Perhaps the most convincing example of Snape's apparent treachery is his involvement in Dumbledore's death:

But somebody else had spoken Snape’s name, quite softly.
  ‘Severus …’
  The sound frightened Harry beyond anything he had experienced all evening. For the first time, Dumbledore was pleading. (…) Snape gazed for a moment at Dumbledore,   and there was revulsion and hatred etched in the harsh lines of his face.
  ‘Severus … please …’
  Snape raised his wand and pointed it directly at Dumbledore.
  ‘Avada Kedavra!’

Chapter 27: The Lightning-Struck Tower
Harry Potter and the Half-Blood Prince

To the ignorant bystander, Dumbledore appears to be pleading for his life. Harry believes that Snape murders Dumbledore. In fact, Dumbledore's last words are loaded with hidden meaning; he realises that his time has come, and his pleas are in fact an order to Snape to fulfill the third term of the Unbreakable Vow he had made with Narcissa Malfoy. Snape performs the feat admirably, with his mask of hatred and imperceptible hesitation. He is so convincing and the situation so immutable at this point that we, like Harry, can only conclude Snape has betrayed Dumbledore ultimately.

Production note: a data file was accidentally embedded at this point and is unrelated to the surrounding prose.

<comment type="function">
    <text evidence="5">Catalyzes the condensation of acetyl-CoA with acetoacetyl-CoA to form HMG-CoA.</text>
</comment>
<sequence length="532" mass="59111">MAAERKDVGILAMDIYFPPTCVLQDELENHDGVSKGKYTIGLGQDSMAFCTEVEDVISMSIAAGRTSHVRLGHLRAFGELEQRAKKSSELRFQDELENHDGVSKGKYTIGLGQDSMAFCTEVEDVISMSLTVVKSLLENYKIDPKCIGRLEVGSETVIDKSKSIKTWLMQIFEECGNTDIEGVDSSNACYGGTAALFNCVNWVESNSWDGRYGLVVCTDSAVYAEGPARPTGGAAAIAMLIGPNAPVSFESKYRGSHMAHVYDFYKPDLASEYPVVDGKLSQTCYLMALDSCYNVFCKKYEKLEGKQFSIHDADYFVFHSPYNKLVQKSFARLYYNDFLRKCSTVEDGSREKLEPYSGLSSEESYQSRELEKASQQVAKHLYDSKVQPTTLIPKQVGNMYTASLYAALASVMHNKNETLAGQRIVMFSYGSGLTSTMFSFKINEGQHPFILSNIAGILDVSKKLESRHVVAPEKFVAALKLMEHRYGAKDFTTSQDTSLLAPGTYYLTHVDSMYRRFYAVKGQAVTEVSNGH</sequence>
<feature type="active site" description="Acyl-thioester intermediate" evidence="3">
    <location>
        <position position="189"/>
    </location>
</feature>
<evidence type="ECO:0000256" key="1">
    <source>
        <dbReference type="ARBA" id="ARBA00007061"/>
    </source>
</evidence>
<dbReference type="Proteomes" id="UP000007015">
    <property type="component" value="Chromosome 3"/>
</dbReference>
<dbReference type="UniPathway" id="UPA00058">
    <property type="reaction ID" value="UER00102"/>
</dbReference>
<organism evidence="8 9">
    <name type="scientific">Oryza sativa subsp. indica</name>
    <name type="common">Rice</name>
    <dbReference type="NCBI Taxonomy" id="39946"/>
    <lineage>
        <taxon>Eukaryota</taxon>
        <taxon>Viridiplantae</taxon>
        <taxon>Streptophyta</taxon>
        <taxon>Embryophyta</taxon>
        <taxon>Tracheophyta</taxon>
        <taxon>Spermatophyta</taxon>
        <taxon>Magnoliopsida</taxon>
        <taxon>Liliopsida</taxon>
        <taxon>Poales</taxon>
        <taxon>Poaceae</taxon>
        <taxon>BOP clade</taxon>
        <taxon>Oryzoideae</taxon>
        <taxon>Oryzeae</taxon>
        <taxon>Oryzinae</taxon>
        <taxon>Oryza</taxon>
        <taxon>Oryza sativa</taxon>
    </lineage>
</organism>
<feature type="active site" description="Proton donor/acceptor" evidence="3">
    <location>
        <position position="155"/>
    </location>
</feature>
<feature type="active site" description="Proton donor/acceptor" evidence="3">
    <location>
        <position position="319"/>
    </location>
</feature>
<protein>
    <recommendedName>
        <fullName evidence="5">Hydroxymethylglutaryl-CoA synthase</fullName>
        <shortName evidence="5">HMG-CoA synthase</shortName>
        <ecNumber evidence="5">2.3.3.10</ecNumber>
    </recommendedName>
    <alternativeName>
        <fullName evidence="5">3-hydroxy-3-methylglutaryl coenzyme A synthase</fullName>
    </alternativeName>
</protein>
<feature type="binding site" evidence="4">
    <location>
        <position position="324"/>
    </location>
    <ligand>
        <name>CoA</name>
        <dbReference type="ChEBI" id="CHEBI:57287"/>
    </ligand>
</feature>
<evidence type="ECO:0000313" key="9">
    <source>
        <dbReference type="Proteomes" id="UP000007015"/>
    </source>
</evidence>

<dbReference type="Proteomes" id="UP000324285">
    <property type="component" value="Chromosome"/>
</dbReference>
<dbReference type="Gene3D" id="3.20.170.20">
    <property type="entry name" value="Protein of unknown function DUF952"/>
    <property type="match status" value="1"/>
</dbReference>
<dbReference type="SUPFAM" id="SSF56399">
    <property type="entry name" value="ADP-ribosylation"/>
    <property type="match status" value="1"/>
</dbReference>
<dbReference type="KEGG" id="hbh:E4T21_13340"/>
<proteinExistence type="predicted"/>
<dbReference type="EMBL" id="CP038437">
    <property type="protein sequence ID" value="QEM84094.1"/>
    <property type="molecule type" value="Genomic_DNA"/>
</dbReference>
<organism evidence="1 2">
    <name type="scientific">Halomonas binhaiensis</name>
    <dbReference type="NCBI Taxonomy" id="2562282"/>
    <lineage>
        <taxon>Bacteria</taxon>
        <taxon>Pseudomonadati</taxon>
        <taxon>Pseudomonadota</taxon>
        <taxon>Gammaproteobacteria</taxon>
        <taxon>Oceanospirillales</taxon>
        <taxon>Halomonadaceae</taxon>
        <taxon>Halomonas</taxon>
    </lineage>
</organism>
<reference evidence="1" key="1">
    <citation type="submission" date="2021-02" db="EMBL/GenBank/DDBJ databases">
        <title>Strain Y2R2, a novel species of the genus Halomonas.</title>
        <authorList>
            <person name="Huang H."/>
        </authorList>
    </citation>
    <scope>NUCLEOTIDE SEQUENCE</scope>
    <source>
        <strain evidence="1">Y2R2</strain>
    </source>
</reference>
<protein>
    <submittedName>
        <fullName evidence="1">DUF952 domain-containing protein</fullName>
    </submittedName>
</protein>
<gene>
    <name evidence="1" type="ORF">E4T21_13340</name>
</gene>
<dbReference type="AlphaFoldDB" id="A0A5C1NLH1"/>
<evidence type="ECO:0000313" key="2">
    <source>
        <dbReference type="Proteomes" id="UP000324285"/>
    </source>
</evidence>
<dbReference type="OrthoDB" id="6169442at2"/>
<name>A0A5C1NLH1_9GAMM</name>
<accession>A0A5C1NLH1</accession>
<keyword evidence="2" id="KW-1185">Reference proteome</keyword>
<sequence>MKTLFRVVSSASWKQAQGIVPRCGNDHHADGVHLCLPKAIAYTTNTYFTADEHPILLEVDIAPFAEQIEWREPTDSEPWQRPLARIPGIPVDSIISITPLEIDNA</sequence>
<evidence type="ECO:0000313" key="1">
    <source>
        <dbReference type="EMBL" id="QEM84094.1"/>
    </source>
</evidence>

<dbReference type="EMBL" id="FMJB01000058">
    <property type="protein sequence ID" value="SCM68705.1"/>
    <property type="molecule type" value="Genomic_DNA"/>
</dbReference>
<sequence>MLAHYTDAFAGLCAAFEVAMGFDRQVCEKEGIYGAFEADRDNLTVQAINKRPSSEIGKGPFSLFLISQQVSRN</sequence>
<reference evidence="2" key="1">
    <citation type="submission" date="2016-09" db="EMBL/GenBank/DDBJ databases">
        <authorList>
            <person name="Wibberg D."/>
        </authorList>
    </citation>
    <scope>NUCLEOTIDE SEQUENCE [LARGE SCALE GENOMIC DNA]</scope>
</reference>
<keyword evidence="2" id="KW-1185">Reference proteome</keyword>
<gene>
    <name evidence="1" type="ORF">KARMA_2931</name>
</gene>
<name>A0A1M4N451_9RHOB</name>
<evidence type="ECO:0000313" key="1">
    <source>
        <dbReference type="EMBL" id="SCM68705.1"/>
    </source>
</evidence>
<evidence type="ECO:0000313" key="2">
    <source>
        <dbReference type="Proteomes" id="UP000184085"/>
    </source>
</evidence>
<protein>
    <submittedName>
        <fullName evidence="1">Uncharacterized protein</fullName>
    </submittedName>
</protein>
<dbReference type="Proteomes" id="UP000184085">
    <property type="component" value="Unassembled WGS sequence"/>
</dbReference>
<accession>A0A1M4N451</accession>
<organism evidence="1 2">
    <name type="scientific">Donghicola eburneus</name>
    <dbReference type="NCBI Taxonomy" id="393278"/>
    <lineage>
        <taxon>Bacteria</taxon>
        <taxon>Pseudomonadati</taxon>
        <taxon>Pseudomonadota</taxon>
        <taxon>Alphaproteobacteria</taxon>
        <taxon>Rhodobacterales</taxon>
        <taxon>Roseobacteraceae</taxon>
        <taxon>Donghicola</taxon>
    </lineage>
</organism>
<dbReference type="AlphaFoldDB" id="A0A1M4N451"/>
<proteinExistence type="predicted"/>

corner nape's alliance to Dumbledore suffered much debate prior to the revelations in the final book. Even after Harry (and we through him) discovers the heart of the matter, assuring Snape's political loyalty to Dumbledore, some question remains as to his personal feelings about the elder, eccentric wizard. On careful examination of the text, Snape's impression of Dumbledore becomes as clear as the reified figure of Gestalt psychology.

Superficially, the following appears to be a typical petty attack in Harry's direction:

‘It’s no one’s fault but Potter’s, Karkaroff,’ said Snape softly, his black eyes were alight with malice. ‘Don’t go blaming Dumbledore for Potter’s determination to break the rules. ...'

Severus Snape
Chapter 17: The Four Champions
Harry Potter and the Goblet of Fire

Snape could be seen as hitting two birds with one stone, here: a surefire insult for Harry gives leave for the indirect defense of Dumbledore. In any case, least to say, Dumbledore is not impressed by Snape's tactics.

During the Triwizard Tournament, Karkaroff pulls Snape aside for a discussion on the pending return of the Dark Lord. (Ch.23, GoF) Karkaroff is rightly frantic with fear, having sold out many a Death Eater to avoid Azkaban at the end of the last war. Snape, on the other hand, is unconcerned. Despite Karkaroff's protests, he is adamant to stay at Hogwarts. Surely his choice to stay is built on good sense — for what safer place is there than Hogwarts under Dumbledore's watchful eye? — but we might see the dedication to his promise to Dumbledore here as well.

During the forging of the Unbreakable Vow with Narcissa Malfoy, Snape stumbles. (Ch.2, HBP) He hesitates before making the last promise; his vow would mean Dumbledore’s death whether or not Draco should fail. As he should, he does what he must, but this moment of doubt reveals to the careful reader his true loyalty.